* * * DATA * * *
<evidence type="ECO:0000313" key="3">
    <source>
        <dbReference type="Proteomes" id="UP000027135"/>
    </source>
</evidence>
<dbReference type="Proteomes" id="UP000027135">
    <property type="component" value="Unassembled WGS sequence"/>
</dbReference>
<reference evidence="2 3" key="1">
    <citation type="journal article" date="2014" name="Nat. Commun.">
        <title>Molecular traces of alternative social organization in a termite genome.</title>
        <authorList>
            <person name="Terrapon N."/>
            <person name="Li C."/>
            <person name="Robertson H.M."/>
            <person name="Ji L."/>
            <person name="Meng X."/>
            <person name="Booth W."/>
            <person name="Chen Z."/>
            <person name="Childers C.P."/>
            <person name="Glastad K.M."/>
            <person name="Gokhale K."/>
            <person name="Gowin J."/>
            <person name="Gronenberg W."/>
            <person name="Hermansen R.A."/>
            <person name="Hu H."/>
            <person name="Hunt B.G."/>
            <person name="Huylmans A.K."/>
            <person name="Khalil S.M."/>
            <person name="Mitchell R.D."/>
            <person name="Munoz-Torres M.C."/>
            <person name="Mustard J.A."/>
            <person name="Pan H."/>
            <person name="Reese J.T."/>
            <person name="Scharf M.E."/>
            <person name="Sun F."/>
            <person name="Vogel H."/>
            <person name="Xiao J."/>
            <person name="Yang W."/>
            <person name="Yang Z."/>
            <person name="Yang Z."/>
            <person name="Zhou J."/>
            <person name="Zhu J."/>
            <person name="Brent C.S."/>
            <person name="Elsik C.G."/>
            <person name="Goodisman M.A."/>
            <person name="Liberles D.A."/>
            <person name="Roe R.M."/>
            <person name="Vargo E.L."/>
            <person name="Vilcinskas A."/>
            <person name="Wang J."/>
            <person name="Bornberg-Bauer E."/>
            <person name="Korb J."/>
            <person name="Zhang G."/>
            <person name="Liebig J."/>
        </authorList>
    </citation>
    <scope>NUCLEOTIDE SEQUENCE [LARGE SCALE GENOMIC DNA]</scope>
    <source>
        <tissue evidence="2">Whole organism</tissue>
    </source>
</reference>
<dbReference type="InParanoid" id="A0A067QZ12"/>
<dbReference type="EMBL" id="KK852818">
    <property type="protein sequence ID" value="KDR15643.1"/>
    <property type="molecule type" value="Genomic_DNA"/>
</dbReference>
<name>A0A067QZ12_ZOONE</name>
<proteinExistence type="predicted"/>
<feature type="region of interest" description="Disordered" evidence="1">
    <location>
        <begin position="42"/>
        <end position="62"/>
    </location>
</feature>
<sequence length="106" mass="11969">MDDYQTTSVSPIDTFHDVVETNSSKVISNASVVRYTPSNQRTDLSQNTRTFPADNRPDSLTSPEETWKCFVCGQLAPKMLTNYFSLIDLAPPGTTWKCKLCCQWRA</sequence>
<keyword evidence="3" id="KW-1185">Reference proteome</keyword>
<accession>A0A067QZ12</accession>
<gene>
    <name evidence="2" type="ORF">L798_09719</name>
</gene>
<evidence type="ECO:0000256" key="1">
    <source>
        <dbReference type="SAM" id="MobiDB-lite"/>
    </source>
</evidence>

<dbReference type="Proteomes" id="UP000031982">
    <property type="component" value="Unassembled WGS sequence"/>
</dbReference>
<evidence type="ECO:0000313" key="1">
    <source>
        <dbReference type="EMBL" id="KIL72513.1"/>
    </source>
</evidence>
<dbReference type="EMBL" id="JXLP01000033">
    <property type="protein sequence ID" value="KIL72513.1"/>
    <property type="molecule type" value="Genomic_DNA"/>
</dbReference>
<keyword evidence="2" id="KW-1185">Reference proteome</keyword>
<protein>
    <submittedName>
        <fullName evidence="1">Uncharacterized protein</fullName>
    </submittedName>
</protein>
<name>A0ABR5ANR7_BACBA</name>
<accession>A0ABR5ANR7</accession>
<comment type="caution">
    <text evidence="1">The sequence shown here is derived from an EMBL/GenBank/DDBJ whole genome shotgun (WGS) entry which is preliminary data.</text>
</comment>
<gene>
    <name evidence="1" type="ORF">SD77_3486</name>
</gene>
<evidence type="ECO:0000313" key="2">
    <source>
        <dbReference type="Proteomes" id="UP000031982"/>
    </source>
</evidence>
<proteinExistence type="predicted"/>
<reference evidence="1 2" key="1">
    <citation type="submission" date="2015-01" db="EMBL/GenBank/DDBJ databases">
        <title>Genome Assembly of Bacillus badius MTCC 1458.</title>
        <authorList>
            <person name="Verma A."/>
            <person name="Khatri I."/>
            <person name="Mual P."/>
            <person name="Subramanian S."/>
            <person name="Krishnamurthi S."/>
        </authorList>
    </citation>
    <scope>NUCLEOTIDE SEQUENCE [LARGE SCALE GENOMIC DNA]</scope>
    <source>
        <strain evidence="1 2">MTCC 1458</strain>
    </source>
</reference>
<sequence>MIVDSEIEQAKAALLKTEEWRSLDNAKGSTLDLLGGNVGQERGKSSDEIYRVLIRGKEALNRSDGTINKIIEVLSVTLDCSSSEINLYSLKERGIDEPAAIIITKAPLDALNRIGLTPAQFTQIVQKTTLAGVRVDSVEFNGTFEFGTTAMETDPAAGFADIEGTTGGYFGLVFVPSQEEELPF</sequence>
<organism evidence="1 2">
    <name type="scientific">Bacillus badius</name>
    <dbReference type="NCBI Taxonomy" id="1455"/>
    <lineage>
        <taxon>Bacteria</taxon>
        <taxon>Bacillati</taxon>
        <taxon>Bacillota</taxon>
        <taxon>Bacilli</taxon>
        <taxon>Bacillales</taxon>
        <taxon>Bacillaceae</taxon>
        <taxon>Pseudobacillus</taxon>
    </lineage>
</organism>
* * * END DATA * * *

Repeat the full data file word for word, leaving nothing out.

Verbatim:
<evidence type="ECO:0000313" key="3">
    <source>
        <dbReference type="Proteomes" id="UP000027135"/>
    </source>
</evidence>
<dbReference type="Proteomes" id="UP000027135">
    <property type="component" value="Unassembled WGS sequence"/>
</dbReference>
<reference evidence="2 3" key="1">
    <citation type="journal article" date="2014" name="Nat. Commun.">
        <title>Molecular traces of alternative social organization in a termite genome.</title>
        <authorList>
            <person name="Terrapon N."/>
            <person name="Li C."/>
            <person name="Robertson H.M."/>
            <person name="Ji L."/>
            <person name="Meng X."/>
            <person name="Booth W."/>
            <person name="Chen Z."/>
            <person name="Childers C.P."/>
            <person name="Glastad K.M."/>
            <person name="Gokhale K."/>
            <person name="Gowin J."/>
            <person name="Gronenberg W."/>
            <person name="Hermansen R.A."/>
            <person name="Hu H."/>
            <person name="Hunt B.G."/>
            <person name="Huylmans A.K."/>
            <person name="Khalil S.M."/>
            <person name="Mitchell R.D."/>
            <person name="Munoz-Torres M.C."/>
            <person name="Mustard J.A."/>
            <person name="Pan H."/>
            <person name="Reese J.T."/>
            <person name="Scharf M.E."/>
            <person name="Sun F."/>
            <person name="Vogel H."/>
            <person name="Xiao J."/>
            <person name="Yang W."/>
            <person name="Yang Z."/>
            <person name="Yang Z."/>
            <person name="Zhou J."/>
            <person name="Zhu J."/>
            <person name="Brent C.S."/>
            <person name="Elsik C.G."/>
            <person name="Goodisman M.A."/>
            <person name="Liberles D.A."/>
            <person name="Roe R.M."/>
            <person name="Vargo E.L."/>
            <person name="Vilcinskas A."/>
            <person name="Wang J."/>
            <person name="Bornberg-Bauer E."/>
            <person name="Korb J."/>
            <person name="Zhang G."/>
            <person name="Liebig J."/>
        </authorList>
    </citation>
    <scope>NUCLEOTIDE SEQUENCE [LARGE SCALE GENOMIC DNA]</scope>
    <source>
        <tissue evidence="2">Whole organism</tissue>
    </source>
</reference>
<dbReference type="InParanoid" id="A0A067QZ12"/>
<dbReference type="EMBL" id="KK852818">
    <property type="protein sequence ID" value="KDR15643.1"/>
    <property type="molecule type" value="Genomic_DNA"/>
</dbReference>
<name>A0A067QZ12_ZOONE</name>
<proteinExistence type="predicted"/>
<feature type="region of interest" description="Disordered" evidence="1">
    <location>
        <begin position="42"/>
        <end position="62"/>
    </location>
</feature>
<sequence length="106" mass="11969">MDDYQTTSVSPIDTFHDVVETNSSKVISNASVVRYTPSNQRTDLSQNTRTFPADNRPDSLTSPEETWKCFVCGQLAPKMLTNYFSLIDLAPPGTTWKCKLCCQWRA</sequence>
<keyword evidence="3" id="KW-1185">Reference proteome</keyword>
<accession>A0A067QZ12</accession>
<gene>
    <name evidence="2" type="ORF">L798_09719</name>
</gene>
<evidence type="ECO:0000256" key="1">
    <source>
        <dbReference type="SAM" id="MobiDB-lite"/>
    </source>
</evidence>

<dbReference type="Proteomes" id="UP000031982">
    <property type="component" value="Unassembled WGS sequence"/>
</dbReference>
<evidence type="ECO:0000313" key="1">
    <source>
        <dbReference type="EMBL" id="KIL72513.1"/>
    </source>
</evidence>
<dbReference type="EMBL" id="JXLP01000033">
    <property type="protein sequence ID" value="KIL72513.1"/>
    <property type="molecule type" value="Genomic_DNA"/>
</dbReference>
<keyword evidence="2" id="KW-1185">Reference proteome</keyword>
<protein>
    <submittedName>
        <fullName evidence="1">Uncharacterized protein</fullName>
    </submittedName>
</protein>
<name>A0ABR5ANR7_BACBA</name>
<accession>A0ABR5ANR7</accession>
<comment type="caution">
    <text evidence="1">The sequence shown here is derived from an EMBL/GenBank/DDBJ whole genome shotgun (WGS) entry which is preliminary data.</text>
</comment>
<gene>
    <name evidence="1" type="ORF">SD77_3486</name>
</gene>
<evidence type="ECO:0000313" key="2">
    <source>
        <dbReference type="Proteomes" id="UP000031982"/>
    </source>
</evidence>
<proteinExistence type="predicted"/>
<reference evidence="1 2" key="1">
    <citation type="submission" date="2015-01" db="EMBL/GenBank/DDBJ databases">
        <title>Genome Assembly of Bacillus badius MTCC 1458.</title>
        <authorList>
            <person name="Verma A."/>
            <person name="Khatri I."/>
            <person name="Mual P."/>
            <person name="Subramanian S."/>
            <person name="Krishnamurthi S."/>
        </authorList>
    </citation>
    <scope>NUCLEOTIDE SEQUENCE [LARGE SCALE GENOMIC DNA]</scope>
    <source>
        <strain evidence="1 2">MTCC 1458</strain>
    </source>
</reference>
<sequence>MIVDSEIEQAKAALLKTEEWRSLDNAKGSTLDLLGGNVGQERGKSSDEIYRVLIRGKEALNRSDGTINKIIEVLSVTLDCSSSEINLYSLKERGIDEPAAIIITKAPLDALNRIGLTPAQFTQIVQKTTLAGVRVDSVEFNGTFEFGTTAMETDPAAGFADIEGTTGGYFGLVFVPSQEEELPF</sequence>
<organism evidence="1 2">
    <name type="scientific">Bacillus badius</name>
    <dbReference type="NCBI Taxonomy" id="1455"/>
    <lineage>
        <taxon>Bacteria</taxon>
        <taxon>Bacillati</taxon>
        <taxon>Bacillota</taxon>
        <taxon>Bacilli</taxon>
        <taxon>Bacillales</taxon>
        <taxon>Bacillaceae</taxon>
        <taxon>Pseudobacillus</taxon>
    </lineage>
</organism>